Pokemon GO is a revolutionary app in many respects, but has the Pokemon series been leading up to Go‘s creation since its 1996 origin?
To be frank, the widespread social phenomenon created by Pokemon GO embodies everything Pokemon stands for. With its emphasis on trading and battling monsters with others, the Pokemon series has always encouraged players to reach outside of their comfort zones and form friendships with fellow trainers. Yet Pokemon GO doesn’t merely copy the key tenets of its lineage and venture off on its own path; rather, Pokemon GO is an evolution of numerous concepts the franchise has played with throughout the past two decades!
Below are four examples of how Pokemon has been building up to a game like Pokemon GO. You may find much of this list to be shockingly familiar to you!
1: Pokemon Pikachu’s Pedometer
Released in North America less than two months after the iconic Pokemon Red and Blue Gameboy RPGs, the Pokemon Pikachu capitalized on both the emerging Pokemon franchise and the popularity of Tamagotchi pets during the time. That said, don’t mistake Pokemon Pikachu for a mere novelty, because this virtual pet planted the conceptual seeds for some big ideas.
The major link between Pokemon Pikachu and Pokemon GO is the handheld’s pedometer. Players who walked around with the device on hand were awarded “watts” that unlocked playable minigames and special gifts for the virtual Pikachu. Pokemon GO clearly embraces the idea of making its users move, specifically in relation to its egg-hatching mechanic that involves walking a predetermined distance. In a way, perhaps Pokemon Pikachu was preparing kids for their inevitable future of carrying around an electronic device in their pockets at all times.
2: The 3DS’ StreetPass
The 3DS is a general Nintendo handheld and not a Pokemon product specifically, but since there are numerous Pokemon themed 3DS’ and you need the console to play the latest Pokemon games, we’re allowing this one on the list. Besides, when looking at the console’s social features, it’s clear Nintendo was imagining a game like Pokemon GO in its future.
The 3DS’ StreetPass feature allows users to near-anonymously exchange “tags” with other people carrying a 3DS in the vicinity, which encourages owners of the system to walk around with it as much as possible. Depending on the games each person owns, “tags” can involve anything from exclusive items in a game to a simple greeting. However, users can also get StreetPass tags by visiting “Nintendo Zone Locations,” which are places that award passersby with a plethora of tags from 3DS owners who had previously visited the location. Perhaps this isn’t a dead ringer for the PokeStops in Pokemon GO, but they’re similar enough to illustrate the concepts Nintendo was toying with for its games.
3: The Pokewalker’s Pokemon Battles
The Pokewalker was a companion device bundled with new copies of Pokemon HeartGold and SoulSilver that could communicate directly with the games via infrared signals. It’s in many ways inspired by the classic Pokemon Pikachu virtual pet, but the Pokewalker adds a few interesting twists to the formula that seem to have inspired Pokemon GO.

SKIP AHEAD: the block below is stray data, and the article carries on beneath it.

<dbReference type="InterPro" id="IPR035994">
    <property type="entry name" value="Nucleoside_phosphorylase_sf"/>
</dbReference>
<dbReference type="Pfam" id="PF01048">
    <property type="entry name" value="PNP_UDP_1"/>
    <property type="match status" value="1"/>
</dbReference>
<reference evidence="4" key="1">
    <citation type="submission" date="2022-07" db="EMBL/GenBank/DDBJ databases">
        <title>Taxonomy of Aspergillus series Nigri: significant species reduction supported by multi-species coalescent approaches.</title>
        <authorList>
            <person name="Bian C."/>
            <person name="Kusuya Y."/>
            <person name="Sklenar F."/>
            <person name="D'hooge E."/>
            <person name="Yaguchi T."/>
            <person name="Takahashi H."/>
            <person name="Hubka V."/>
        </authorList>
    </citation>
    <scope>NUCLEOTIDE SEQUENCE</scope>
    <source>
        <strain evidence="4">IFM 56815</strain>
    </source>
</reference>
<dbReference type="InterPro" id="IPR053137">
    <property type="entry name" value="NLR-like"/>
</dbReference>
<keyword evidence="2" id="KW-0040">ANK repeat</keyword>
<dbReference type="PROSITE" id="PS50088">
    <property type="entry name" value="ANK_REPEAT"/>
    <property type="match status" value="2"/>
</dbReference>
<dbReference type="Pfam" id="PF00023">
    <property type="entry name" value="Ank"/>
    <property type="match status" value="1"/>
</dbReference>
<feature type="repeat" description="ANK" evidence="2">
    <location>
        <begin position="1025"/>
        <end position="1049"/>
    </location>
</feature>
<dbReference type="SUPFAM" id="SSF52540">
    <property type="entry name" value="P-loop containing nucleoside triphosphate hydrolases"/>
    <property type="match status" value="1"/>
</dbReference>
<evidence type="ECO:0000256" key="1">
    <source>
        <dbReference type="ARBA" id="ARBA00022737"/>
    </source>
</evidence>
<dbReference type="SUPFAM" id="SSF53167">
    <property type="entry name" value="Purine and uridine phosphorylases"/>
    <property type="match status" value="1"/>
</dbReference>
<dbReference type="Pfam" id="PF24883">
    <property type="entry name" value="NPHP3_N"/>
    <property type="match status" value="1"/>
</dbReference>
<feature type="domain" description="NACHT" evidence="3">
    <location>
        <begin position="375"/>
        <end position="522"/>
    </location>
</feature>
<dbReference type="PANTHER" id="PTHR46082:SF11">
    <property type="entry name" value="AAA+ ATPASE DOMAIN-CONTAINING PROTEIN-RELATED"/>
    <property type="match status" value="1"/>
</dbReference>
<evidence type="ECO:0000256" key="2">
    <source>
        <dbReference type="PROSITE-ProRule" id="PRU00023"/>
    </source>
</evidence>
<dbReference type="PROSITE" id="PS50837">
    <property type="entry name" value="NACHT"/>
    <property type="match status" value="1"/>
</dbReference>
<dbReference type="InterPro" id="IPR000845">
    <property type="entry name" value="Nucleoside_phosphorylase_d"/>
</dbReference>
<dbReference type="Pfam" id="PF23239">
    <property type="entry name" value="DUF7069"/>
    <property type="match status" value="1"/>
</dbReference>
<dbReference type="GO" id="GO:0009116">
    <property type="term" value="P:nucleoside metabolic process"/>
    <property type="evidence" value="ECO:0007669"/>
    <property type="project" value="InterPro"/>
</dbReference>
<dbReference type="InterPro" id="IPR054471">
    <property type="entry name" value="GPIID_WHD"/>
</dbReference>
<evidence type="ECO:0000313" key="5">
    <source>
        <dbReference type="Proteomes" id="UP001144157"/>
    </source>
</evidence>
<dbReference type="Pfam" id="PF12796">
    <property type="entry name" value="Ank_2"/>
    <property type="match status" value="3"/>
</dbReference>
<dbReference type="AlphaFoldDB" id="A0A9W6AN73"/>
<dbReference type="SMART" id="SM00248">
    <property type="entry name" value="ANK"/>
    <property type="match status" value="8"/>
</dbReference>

Like the Pokemon Pikachu, the Pokewalker awards a currency called “watts” to the player for walking around with the device on their belt. However, rather than spending money to play minigames, the Pokewalker allows players to spend watts to initiate encounters with wild Pokemon. Pokemon caught via the Pokewalker could be sent back into copies of HeartGold and SoulSilver, which enables players to obtain rare monsters early in their adventure. So yes, even if the execution isn’t identical, we have a device that literally requires players to walk around in the real world to initiate encounters with wild Pokemon. Sounds familiar, yes?
4: Event Pokemon
Ever since Mew was hidden inside Pokemon Red and Blue, the Pokemon series has always included special creatures that couldn’t be legitimately obtained just by playing the game. In other words, Pokemon enjoys motivating players to physically visit certain locations to catch ’em all.
To be fair, this was a mildly remarkable feature at best during the early days of the franchise. These unique Pokemon were usually given away at special Pokemon or Nintendo events, so most players probably wouldn’t be in attendance for the sole purpose of filling their Pokedex. However, the nature of event Pokemon became awfully curious from the 4th generation games onward. Even though the Wi-Fi capabilities of the Nintendo DS allowed Pokemon players to receive exclusive monsters online via “Mystery Gifts,” there would still be event Pokemon that required players to check out specific locations to obtain them. For instance, a special Level 100 Arceus was obtainable exclusively from a kiosk at participating Toys R Us locations, and just this year we’ve seen download codes for Mew and Darkrai distributed from Gamestop. Is it any surprise, then, that a game like Pokemon GO would be built on the established foundation of venturing out into the world to catch Pokemon?
Pokemon GO has proven itself to be a nostalgic throwback for many gamers who grew up with the classic gameboy RPGs, and for longtime fans of the series, Pokemon has spent a long time training us for a game like this. How Pokemon GO will develop from here remains a mystery, but if you want to search for hints that tell us what to expect next, then perhaps we’d better look at the games we’ve had in our libraries all along.